The last work of Sri Vyasa, Srimad Bhagavatam or the Bhagavata Purana, is considered to be the crown jewel of all the Vedic literatures.
sarva-vedanta-saram hi sri-bhagavatam isyate
tad-rasamrta-trptasya nanyatra syad ratih kvacit
Srimad Bhagavatam is declared to be the essence of all Vedanta philosophy. One who has felt satisfaction from its nectarean mellow will never be attracted to any other literature. (Srimad Bhagavatam 12.13.15)
Furthermore, it is stated in the Garuda Purana –
artho’yam brahma-sutranam bharatartha-vinirnayah
This Bhagavata Purana is the meaning of the Vedanta-sutras, it explains the purport of the Mahabharata and it is the commentary on the Gayatri Mantra. It is filled with the complete explanation of all the Vedic knowledge.
The very name of the Srimad Bhagavatam reveals its superior position. Srimat means ‘beautiful’, and bhagavata means ‘related to the Supreme Lord.’ Srimad Bhagavatam therefore refers to the most beautiful literary creation because it describes the beautiful pastimes of the Supreme Lord.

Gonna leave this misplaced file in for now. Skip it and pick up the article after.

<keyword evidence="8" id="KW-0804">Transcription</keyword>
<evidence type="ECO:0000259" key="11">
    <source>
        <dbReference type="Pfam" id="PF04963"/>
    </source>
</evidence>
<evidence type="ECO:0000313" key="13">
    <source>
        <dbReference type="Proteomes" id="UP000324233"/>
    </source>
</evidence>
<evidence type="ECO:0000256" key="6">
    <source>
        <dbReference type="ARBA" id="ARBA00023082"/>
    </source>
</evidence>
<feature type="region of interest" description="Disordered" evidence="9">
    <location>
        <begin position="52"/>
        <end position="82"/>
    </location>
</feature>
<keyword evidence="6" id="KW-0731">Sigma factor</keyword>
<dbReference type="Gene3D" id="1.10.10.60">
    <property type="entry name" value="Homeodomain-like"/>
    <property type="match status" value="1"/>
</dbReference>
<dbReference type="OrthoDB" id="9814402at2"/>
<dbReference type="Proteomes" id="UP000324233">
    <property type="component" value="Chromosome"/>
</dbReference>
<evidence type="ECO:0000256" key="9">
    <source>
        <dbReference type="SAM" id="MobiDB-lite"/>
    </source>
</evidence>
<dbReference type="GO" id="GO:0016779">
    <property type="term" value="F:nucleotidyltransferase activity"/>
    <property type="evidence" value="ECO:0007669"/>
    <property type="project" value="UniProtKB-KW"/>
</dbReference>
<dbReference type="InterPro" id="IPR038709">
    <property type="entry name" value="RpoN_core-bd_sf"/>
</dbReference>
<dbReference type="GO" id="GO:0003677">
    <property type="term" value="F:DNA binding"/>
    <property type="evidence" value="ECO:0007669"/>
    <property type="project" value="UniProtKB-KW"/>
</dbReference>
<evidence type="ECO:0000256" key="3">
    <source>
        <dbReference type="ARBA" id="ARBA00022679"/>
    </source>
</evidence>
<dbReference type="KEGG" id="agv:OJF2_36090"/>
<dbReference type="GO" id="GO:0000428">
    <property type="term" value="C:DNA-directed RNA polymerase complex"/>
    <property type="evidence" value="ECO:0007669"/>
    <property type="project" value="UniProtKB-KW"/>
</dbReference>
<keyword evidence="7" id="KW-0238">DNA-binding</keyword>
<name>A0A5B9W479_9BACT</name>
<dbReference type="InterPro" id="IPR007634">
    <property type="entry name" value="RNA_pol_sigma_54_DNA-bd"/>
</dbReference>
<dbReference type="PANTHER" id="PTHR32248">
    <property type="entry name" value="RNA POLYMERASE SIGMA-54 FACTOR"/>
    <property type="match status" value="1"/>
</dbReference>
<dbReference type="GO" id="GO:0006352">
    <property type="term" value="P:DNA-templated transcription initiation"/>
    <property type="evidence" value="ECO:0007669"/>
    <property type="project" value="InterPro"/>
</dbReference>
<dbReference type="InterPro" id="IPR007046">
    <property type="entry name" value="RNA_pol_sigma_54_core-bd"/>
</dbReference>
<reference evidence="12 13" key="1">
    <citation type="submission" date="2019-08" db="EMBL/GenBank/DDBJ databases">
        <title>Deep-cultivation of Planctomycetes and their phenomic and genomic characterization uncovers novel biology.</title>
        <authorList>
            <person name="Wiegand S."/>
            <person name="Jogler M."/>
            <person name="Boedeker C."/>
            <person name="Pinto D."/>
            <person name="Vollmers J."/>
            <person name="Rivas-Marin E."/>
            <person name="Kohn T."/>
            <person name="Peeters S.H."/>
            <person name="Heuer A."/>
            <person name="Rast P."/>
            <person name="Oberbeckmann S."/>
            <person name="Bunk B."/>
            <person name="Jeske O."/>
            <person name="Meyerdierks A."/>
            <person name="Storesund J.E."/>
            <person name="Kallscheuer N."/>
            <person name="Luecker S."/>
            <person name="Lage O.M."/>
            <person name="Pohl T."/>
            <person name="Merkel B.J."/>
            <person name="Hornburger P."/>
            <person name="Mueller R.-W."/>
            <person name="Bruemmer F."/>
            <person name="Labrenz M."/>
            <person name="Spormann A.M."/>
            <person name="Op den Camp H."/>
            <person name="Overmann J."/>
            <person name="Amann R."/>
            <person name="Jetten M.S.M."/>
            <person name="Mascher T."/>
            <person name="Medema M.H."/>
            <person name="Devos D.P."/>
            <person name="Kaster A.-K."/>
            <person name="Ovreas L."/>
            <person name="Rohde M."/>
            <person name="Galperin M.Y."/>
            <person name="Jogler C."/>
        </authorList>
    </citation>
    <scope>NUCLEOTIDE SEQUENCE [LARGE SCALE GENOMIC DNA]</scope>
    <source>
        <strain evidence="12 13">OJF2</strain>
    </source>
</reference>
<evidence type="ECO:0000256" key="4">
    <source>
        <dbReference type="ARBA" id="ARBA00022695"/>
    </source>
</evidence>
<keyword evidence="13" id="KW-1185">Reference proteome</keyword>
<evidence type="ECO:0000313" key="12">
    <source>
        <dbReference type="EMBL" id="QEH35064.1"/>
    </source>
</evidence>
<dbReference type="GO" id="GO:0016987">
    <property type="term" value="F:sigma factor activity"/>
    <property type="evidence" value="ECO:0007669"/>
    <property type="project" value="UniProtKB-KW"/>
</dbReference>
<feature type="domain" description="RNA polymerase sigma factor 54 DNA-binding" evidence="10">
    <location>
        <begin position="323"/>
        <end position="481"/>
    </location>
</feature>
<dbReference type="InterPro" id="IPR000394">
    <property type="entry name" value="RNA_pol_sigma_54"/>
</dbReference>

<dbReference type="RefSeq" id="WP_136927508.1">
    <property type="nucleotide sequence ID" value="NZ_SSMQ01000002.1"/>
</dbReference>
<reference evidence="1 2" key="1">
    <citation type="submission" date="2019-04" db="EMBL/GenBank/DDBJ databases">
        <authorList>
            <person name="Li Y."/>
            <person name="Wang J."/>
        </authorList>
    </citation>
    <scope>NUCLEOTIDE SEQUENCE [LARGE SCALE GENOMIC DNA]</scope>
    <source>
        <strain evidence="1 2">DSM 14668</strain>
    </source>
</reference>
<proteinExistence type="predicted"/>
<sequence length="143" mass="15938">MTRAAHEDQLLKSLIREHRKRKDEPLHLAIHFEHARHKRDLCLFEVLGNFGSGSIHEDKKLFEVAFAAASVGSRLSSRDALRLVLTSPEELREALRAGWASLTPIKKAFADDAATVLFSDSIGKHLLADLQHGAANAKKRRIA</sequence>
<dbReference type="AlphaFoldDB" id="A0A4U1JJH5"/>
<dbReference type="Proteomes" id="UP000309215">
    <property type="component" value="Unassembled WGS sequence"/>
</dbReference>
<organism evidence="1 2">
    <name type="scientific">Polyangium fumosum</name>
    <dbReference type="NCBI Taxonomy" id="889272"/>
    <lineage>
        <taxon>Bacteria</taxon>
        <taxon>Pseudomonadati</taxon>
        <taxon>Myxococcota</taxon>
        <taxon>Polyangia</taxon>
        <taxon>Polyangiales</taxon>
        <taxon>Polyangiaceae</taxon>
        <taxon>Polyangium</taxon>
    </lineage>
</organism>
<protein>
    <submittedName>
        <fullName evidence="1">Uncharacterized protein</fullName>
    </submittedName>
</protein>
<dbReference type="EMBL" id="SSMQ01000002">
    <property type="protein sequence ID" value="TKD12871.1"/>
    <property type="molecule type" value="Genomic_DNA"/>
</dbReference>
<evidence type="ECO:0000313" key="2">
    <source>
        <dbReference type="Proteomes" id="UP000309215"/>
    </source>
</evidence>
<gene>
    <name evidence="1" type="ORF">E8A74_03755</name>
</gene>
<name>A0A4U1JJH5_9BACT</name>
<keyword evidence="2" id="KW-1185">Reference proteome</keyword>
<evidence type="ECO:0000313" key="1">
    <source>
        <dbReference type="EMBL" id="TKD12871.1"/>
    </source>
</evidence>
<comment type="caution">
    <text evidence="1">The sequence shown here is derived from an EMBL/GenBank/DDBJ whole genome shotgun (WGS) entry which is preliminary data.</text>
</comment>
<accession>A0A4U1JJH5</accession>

Hence, one should accept the Vedic literatures – and in particular the Srimad Bhagavatam – as the sole authority for advancement in one’s spiritual journey and try to understand its conclusion under the guidance of a spiritual preceptor in a bona-fide disciplic succession.